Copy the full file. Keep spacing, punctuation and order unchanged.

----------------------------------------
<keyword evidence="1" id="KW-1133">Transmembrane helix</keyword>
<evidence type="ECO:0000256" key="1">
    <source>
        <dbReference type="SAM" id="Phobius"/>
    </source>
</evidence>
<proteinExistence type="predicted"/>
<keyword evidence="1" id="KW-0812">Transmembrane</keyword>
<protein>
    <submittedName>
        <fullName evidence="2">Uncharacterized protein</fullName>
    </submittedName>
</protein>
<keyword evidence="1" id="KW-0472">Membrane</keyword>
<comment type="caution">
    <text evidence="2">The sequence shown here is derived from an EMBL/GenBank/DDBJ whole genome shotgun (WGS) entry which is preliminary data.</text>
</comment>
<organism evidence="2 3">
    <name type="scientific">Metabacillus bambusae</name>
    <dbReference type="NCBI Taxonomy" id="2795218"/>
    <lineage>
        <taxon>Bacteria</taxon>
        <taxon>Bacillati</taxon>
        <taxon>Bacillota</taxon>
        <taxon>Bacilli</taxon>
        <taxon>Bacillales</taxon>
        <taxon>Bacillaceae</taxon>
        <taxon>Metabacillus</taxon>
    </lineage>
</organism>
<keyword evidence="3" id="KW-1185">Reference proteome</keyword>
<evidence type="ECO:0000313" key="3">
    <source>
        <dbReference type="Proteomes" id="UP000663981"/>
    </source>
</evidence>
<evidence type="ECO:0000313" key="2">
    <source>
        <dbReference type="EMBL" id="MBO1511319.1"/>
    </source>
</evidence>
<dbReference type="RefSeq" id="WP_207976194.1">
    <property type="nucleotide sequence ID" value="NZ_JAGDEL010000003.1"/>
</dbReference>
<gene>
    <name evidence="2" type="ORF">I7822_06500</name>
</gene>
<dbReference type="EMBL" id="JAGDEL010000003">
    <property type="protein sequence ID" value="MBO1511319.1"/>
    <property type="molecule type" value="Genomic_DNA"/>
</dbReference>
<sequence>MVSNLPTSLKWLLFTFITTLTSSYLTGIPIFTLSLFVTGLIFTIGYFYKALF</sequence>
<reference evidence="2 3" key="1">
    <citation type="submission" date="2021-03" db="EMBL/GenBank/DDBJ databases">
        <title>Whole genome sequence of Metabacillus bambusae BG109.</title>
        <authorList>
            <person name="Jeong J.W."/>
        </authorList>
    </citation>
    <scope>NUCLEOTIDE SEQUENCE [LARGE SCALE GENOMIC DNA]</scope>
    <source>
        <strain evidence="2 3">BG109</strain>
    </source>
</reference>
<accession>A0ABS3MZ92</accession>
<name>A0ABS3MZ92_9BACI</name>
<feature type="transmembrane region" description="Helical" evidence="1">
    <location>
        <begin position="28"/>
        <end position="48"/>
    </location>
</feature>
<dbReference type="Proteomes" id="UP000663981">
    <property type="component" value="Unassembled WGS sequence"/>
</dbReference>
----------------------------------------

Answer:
<keyword evidence="1" id="KW-1133">Transmembrane helix</keyword>
<evidence type="ECO:0000256" key="1">
    <source>
        <dbReference type="SAM" id="Phobius"/>
    </source>
</evidence>
<proteinExistence type="predicted"/>
<keyword evidence="1" id="KW-0812">Transmembrane</keyword>
<protein>
    <submittedName>
        <fullName evidence="2">Uncharacterized protein</fullName>
    </submittedName>
</protein>
<keyword evidence="1" id="KW-0472">Membrane</keyword>
<comment type="caution">
    <text evidence="2">The sequence shown here is derived from an EMBL/GenBank/DDBJ whole genome shotgun (WGS) entry which is preliminary data.</text>
</comment>
<organism evidence="2 3">
    <name type="scientific">Metabacillus bambusae</name>
    <dbReference type="NCBI Taxonomy" id="2795218"/>
    <lineage>
        <taxon>Bacteria</taxon>
        <taxon>Bacillati</taxon>
        <taxon>Bacillota</taxon>
        <taxon>Bacilli</taxon>
        <taxon>Bacillales</taxon>
        <taxon>Bacillaceae</taxon>
        <taxon>Metabacillus</taxon>
    </lineage>
</organism>
<keyword evidence="3" id="KW-1185">Reference proteome</keyword>
<evidence type="ECO:0000313" key="3">
    <source>
        <dbReference type="Proteomes" id="UP000663981"/>
    </source>
</evidence>
<evidence type="ECO:0000313" key="2">
    <source>
        <dbReference type="EMBL" id="MBO1511319.1"/>
    </source>
</evidence>
<dbReference type="RefSeq" id="WP_207976194.1">
    <property type="nucleotide sequence ID" value="NZ_JAGDEL010000003.1"/>
</dbReference>
<gene>
    <name evidence="2" type="ORF">I7822_06500</name>
</gene>
<dbReference type="EMBL" id="JAGDEL010000003">
    <property type="protein sequence ID" value="MBO1511319.1"/>
    <property type="molecule type" value="Genomic_DNA"/>
</dbReference>
<sequence>MVSNLPTSLKWLLFTFITTLTSSYLTGIPIFTLSLFVTGLIFTIGYFYKALF</sequence>
<reference evidence="2 3" key="1">
    <citation type="submission" date="2021-03" db="EMBL/GenBank/DDBJ databases">
        <title>Whole genome sequence of Metabacillus bambusae BG109.</title>
        <authorList>
            <person name="Jeong J.W."/>
        </authorList>
    </citation>
    <scope>NUCLEOTIDE SEQUENCE [LARGE SCALE GENOMIC DNA]</scope>
    <source>
        <strain evidence="2 3">BG109</strain>
    </source>
</reference>
<accession>A0ABS3MZ92</accession>
<name>A0ABS3MZ92_9BACI</name>
<feature type="transmembrane region" description="Helical" evidence="1">
    <location>
        <begin position="28"/>
        <end position="48"/>
    </location>
</feature>
<dbReference type="Proteomes" id="UP000663981">
    <property type="component" value="Unassembled WGS sequence"/>
</dbReference>